Seriously? When did this become okay? Maybe I’m being too blunt here, but it was rude and self-centred and disrespectful to all the kids who had worked so hard on their performances.

I understand that some parents really do have a good reason to leave early. Perhaps you or your child has special needs. Maybe the dog is sick and you need to get home right away. Maybe your baby is too fussy to stay any longer. I get it. I know there are lots of possible circumstances why some couldn’t stay an extra 30 minutes to watch and clap for the other kids. (Please remember, we’re not talking about a three-hour commitment here. The entire thing from beginning to end was less than an hour.)

But I doubt all the parents leaving had reasons like that though. Most of them had simply seen what they’d come to see and just didn’t feel like sticking around to watch anyone else’s kids stumble through some more Christmas carols.

Was I really looking forward to yet another version of “Winter Wonderland” where half the kids had forgotten the words, and the other half had forgotten the tune? Probably not. But there’s a social agreement when it comes to school concerts. We sit and listen and clap for your kid, and you’re supposed to do the same for everyone else’s.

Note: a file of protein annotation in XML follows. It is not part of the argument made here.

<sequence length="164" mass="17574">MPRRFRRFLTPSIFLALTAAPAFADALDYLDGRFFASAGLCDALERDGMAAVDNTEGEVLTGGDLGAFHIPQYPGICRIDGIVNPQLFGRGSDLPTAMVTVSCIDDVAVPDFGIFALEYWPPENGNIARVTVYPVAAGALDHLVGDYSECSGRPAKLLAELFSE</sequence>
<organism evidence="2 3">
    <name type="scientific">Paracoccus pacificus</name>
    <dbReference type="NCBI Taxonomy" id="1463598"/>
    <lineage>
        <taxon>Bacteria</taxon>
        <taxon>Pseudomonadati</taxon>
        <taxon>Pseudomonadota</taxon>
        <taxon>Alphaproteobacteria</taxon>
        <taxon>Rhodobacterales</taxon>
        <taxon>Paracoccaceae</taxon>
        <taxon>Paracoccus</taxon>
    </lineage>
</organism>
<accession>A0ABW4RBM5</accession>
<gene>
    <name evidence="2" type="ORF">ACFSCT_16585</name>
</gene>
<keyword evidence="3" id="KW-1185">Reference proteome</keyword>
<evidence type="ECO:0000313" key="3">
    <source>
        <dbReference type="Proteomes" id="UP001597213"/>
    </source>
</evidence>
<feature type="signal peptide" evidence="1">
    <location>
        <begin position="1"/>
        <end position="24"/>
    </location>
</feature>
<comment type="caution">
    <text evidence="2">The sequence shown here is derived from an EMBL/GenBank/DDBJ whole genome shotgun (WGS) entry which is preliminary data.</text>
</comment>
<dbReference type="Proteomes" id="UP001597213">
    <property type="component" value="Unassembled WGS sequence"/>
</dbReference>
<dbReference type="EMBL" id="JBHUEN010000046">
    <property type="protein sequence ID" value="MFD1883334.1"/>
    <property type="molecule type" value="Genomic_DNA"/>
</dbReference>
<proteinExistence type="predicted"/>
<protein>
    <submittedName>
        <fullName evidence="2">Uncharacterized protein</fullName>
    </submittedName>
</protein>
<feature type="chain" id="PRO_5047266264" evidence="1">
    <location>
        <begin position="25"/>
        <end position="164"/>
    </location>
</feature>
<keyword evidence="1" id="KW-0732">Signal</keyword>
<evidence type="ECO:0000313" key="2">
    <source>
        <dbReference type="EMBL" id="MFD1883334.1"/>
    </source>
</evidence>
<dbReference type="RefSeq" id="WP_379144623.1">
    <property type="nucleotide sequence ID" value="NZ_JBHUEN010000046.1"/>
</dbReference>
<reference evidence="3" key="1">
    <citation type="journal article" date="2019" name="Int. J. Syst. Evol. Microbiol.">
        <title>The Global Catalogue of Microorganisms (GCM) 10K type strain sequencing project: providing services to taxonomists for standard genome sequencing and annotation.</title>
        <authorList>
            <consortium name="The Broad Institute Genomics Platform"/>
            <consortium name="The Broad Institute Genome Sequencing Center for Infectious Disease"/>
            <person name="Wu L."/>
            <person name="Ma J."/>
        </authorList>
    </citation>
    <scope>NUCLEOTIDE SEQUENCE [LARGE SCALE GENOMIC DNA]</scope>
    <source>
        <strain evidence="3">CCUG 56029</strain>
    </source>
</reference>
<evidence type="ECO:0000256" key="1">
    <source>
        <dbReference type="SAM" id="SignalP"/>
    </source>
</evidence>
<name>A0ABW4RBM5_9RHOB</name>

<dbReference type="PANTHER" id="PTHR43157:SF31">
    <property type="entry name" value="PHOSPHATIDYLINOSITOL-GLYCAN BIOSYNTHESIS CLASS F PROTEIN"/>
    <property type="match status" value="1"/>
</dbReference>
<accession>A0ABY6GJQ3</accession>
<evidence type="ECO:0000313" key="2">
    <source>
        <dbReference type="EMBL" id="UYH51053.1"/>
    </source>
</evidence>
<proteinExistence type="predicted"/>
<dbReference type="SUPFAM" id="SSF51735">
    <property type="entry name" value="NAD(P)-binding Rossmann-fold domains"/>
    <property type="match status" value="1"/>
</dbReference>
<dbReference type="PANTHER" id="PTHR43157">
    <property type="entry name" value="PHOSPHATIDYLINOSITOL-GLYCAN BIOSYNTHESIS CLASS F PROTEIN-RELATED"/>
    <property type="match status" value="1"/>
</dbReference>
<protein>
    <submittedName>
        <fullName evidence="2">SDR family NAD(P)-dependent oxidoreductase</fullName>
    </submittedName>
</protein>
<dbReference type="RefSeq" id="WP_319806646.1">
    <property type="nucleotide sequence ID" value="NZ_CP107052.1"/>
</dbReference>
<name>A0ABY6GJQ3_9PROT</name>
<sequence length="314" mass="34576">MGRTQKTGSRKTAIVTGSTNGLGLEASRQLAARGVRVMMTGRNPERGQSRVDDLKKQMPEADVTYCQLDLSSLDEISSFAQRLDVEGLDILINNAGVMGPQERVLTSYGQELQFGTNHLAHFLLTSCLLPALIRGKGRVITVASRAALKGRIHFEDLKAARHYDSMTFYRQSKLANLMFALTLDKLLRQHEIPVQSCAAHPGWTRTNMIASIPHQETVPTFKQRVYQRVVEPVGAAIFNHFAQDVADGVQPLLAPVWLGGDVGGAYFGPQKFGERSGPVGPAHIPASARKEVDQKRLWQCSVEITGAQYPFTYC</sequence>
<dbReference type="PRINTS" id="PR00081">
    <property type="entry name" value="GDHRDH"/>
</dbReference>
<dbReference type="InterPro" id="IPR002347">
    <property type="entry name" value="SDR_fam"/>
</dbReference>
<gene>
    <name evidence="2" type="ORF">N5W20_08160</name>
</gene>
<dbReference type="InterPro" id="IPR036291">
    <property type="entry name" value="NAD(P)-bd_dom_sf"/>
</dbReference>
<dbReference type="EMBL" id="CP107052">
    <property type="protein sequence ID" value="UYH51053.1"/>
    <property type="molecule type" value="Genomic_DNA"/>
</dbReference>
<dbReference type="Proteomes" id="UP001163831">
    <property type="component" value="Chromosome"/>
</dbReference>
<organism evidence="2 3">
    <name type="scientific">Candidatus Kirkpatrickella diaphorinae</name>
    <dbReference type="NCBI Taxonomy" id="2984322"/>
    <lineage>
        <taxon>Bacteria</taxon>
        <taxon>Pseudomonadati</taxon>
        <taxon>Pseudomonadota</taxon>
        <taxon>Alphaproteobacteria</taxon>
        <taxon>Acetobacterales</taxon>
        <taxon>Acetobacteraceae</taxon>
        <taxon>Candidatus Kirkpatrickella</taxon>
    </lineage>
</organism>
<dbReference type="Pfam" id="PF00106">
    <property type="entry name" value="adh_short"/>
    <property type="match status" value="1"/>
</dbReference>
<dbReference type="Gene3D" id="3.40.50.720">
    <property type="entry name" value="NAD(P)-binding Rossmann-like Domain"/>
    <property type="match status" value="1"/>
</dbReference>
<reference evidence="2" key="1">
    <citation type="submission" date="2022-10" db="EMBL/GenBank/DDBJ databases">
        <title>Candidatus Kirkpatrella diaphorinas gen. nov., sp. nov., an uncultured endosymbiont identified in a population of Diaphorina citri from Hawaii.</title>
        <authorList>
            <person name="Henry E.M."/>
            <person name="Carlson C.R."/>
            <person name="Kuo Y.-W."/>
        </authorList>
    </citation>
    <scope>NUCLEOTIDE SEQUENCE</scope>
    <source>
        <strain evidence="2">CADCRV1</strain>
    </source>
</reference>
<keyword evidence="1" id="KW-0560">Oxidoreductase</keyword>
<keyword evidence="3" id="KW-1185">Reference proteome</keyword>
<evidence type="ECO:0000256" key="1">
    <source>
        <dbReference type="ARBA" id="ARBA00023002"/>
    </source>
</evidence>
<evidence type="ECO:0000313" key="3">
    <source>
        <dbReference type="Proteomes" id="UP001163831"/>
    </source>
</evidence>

As each class finished their song, parents continued to leave, usually walking out during the next class’ performance. By the end of the 50 minute concert, only about half of the audience was left. My 8-year-old daughter’s class went last, and she noticed. She noticed that the gym had been full to bursting at the start and was now half empty. She noticed all the empty seats. She told me she watched people walking out while she was on stage, and it hurt her feelings.

Later on, as we cuddled before bed, she whispered to me that she’d felt like crying, but wasn’t I proud that she’d tried really hard to stay focused on her song instead? It broke my heart.

To those parents and grandparents who stayed all the way to the end, thank you.

To those who didn’t stay, next time I hope you’ll do things differently. It’s not even an hour. Is it really too much to give up 45 minutes once a year so the other children don’t feel snubbed like that? Wouldn’t you want us to do the same for your child?